Brabham’s Riccardo Patrese assumed the lead next, but the Italian span on the penultimate lap to hand almost certain victory to Ferrari’s Didier Pironi.

    It wasn’t to be though, as Pironi was followed by Alfa Romeo’s Andrea de Cesaris in running out of fuel on the final lap, giving Patrese enough time to restart his car and coast through to the chequered flag. Madness.

  7. 1984-1993 - The Senna v Prost Era

    For a whole decade, the Monaco GP was dominated by two of the greatest drivers the sport has ever known, as Alain Prost and Ayrton Senna exchanged race victories for ten straight years.

    The Frenchman claimed three in a row between 1984 and 1986 for an eventual tally of four wins, while the Brazilian legend added five consecutive victories to his first win in 1987.

    The most memorable battle between the two drivers came in 1988 when the rivals were teammates at McLaren: driving the same car, Senna outqualified Prost by a scarcely believable 1.4 seconds.

    Despite crashing out of the race lead the next day, Senna’s performance remains one of the most electric ever witnessed.

  8. 1996 - Twenty two starters, four finishers

    That’s eighteen drivers who didn’t make it to the end.

    Between the warm-up session and the beginning of the race itself, sudden heavy rain washed out the track and made conditions incredibly difficult to drive in.

    Seven cars crashed out in the first three laps alone, while only four of the eventual retirees left the race purely for mechanical reasons. It just goes to show how difficult it is to thread the needle around Monte Carlo for the duration of the grand prix.

    Olivier Panis won the race but spare a thought for Heinz-Harald Frentzen, who was the only driver to finish who didn’t get on the podium.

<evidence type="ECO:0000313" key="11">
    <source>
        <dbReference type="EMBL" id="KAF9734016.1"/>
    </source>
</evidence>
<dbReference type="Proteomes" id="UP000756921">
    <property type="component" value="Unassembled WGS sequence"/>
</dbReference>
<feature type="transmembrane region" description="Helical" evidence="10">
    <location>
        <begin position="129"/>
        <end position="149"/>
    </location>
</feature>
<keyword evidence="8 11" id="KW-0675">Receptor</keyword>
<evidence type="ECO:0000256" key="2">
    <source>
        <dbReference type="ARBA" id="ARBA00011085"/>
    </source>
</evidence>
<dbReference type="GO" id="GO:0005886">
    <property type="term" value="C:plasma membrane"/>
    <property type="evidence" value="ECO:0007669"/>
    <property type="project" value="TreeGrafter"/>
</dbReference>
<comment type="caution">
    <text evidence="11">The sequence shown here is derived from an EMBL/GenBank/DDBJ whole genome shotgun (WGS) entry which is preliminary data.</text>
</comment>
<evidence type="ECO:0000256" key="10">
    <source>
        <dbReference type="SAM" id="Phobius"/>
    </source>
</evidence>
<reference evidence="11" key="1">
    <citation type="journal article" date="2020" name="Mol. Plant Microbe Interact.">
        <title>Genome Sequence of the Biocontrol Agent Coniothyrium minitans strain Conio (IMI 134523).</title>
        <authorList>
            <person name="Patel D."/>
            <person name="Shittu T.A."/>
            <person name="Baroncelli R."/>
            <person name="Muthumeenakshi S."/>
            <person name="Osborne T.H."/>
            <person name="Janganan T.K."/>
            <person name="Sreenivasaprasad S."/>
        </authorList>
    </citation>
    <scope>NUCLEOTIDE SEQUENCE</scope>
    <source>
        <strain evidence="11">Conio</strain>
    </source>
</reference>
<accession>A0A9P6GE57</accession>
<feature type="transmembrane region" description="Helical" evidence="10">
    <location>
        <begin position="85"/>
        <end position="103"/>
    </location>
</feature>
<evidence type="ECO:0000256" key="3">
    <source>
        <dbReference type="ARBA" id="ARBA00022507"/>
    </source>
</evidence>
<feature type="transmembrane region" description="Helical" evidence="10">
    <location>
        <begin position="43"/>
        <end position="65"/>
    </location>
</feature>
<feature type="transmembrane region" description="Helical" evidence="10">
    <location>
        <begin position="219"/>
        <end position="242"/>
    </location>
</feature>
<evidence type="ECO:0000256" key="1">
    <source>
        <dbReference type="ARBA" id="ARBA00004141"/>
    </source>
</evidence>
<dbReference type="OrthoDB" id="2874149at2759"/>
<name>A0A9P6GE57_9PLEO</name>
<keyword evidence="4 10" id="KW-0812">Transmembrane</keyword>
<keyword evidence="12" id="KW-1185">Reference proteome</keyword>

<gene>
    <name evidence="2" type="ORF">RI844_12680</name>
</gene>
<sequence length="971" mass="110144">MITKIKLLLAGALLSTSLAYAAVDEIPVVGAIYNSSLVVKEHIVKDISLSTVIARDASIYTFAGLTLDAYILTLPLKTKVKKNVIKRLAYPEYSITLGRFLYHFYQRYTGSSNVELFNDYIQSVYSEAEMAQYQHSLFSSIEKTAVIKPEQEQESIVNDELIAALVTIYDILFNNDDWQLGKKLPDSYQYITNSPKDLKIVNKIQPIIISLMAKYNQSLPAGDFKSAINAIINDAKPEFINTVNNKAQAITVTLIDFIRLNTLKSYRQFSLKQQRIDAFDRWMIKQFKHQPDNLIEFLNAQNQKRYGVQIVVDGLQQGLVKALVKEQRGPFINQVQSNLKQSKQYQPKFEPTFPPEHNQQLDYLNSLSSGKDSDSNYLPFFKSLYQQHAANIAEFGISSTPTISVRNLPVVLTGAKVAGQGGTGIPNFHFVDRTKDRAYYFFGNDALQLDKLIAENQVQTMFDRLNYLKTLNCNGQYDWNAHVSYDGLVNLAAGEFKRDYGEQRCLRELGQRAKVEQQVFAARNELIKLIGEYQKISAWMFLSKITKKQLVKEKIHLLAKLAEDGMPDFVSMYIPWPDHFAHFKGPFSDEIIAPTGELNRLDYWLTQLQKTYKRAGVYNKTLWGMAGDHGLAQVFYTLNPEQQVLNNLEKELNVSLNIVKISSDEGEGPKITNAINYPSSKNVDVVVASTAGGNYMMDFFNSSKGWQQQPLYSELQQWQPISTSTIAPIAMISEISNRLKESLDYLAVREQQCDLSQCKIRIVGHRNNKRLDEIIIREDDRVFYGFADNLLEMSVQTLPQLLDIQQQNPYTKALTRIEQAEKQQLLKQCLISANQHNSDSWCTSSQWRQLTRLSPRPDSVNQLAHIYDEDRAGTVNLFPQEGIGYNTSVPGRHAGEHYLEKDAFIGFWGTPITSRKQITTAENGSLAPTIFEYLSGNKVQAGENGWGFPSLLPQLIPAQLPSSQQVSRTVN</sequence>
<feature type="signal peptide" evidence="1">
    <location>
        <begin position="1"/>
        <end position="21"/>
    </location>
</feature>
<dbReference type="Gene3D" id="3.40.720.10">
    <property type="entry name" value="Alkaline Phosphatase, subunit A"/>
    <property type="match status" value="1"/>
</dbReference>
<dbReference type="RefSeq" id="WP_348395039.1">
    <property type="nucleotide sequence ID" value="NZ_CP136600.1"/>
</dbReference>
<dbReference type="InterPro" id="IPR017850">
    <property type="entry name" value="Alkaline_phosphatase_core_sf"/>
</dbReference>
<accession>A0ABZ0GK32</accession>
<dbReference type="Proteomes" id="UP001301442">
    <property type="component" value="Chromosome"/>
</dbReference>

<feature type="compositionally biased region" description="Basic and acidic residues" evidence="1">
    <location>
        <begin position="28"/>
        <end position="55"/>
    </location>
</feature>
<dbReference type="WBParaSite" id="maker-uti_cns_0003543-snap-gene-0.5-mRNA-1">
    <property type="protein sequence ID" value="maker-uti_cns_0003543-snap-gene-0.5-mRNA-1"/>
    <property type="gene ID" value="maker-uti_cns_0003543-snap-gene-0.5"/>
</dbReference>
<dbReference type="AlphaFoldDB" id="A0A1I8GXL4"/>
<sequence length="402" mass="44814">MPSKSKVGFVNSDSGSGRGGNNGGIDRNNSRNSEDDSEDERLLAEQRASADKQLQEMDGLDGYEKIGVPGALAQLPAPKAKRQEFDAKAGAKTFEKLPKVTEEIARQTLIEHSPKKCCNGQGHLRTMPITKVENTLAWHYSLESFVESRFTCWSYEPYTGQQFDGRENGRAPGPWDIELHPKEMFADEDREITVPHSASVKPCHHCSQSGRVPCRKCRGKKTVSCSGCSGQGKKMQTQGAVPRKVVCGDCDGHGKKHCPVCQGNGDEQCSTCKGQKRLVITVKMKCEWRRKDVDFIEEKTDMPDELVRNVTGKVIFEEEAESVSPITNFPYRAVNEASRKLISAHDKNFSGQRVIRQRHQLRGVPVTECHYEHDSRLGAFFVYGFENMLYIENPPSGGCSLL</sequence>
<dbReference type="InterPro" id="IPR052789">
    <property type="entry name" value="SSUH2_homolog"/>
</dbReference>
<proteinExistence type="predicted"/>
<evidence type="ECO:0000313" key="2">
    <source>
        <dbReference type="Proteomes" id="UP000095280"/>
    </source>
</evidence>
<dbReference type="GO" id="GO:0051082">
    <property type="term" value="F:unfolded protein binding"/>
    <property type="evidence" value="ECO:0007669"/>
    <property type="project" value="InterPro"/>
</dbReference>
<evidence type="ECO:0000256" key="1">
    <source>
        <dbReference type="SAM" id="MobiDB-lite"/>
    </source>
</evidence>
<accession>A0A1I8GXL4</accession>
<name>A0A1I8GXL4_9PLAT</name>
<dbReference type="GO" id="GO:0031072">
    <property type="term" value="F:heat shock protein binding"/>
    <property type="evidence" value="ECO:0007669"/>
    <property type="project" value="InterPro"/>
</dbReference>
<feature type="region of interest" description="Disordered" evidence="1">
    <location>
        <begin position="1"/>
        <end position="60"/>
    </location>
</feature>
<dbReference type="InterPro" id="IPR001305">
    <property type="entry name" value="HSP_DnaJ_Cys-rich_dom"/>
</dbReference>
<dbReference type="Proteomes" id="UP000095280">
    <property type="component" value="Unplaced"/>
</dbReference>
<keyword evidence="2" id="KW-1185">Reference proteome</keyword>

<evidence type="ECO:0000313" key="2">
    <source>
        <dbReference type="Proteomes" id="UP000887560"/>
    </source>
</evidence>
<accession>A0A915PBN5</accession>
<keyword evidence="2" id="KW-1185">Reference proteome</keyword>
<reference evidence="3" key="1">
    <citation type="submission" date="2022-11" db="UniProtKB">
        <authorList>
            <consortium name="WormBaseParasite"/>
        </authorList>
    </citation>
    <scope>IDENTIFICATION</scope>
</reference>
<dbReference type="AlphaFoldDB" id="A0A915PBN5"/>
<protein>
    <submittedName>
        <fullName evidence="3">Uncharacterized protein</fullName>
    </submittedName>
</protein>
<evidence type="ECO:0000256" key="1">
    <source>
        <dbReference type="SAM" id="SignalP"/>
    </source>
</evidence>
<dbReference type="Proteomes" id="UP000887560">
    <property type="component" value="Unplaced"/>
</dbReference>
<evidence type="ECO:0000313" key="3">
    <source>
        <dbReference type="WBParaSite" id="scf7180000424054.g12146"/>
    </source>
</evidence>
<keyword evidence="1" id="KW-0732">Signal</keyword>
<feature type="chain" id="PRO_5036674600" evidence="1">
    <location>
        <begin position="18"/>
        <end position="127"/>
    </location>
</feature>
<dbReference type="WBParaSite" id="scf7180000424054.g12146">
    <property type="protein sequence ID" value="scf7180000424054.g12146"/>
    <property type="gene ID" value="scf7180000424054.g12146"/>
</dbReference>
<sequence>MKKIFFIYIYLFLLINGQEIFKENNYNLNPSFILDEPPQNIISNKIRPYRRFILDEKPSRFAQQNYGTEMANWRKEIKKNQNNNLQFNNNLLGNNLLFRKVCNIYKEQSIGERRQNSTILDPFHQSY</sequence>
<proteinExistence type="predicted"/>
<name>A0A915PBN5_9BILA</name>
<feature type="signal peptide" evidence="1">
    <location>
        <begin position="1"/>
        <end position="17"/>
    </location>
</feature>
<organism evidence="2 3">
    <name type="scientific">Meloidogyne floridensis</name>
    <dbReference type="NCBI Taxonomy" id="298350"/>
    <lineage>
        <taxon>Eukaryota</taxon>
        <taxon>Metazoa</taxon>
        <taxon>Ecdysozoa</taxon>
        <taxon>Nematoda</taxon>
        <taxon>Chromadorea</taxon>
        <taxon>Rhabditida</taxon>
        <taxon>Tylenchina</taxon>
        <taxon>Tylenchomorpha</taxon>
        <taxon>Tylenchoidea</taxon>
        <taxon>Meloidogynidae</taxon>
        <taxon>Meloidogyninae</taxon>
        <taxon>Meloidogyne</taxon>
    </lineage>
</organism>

9. 2006 & 2014 - Germans parking the bus

    Two controversial moments in Monaco’s history.

    In qualifying in 2006, Michael Schumacher parked his car in the middle of Rascasse, causing yellow flags to be waved so no one could steal his pole position. The officials weren’t impressed, and forced the German to start from the back of the grid. He eventually finished fifth.

    Fast-forward eight years and fellow countryman Nico Rosberg had a similar incident on the other side of the track, running into an escape area with teammate Lewis Hamilton on a hot lap behind him in the last part of qualifying. The stewards concluded that Rosberg’s mistake was genuine, and he went on to take victory from pole.

    Lewis was less than impressed.

  10. 2014 - Brilliant Bianchi

    This weekend marks a year since Jules Bianchi claimed a superb ninth place in Monaco and secured Marussia’s best ever result in Formula One.

    Today, the 25-year-old driver remains in a “stagnant” condition in a French hospital after his collision with a crane in the Japanese grand prix last October. It’s a bleak reminder of the dangers of motorsport.

    Do spare a minute to review Bianchi’s late overtake on Kamui Kobayashi 12 months ago, which he pulled off - albeit with a bit of contact - in an area of the track where such a manoeuvre has long been considered impossible. Forza Jules.

What do you think?

This service is provided by Disqus and is subject to their privacy policy and terms of use. Please read Top Gear’s code of conduct (link below) before posting.

Promoted content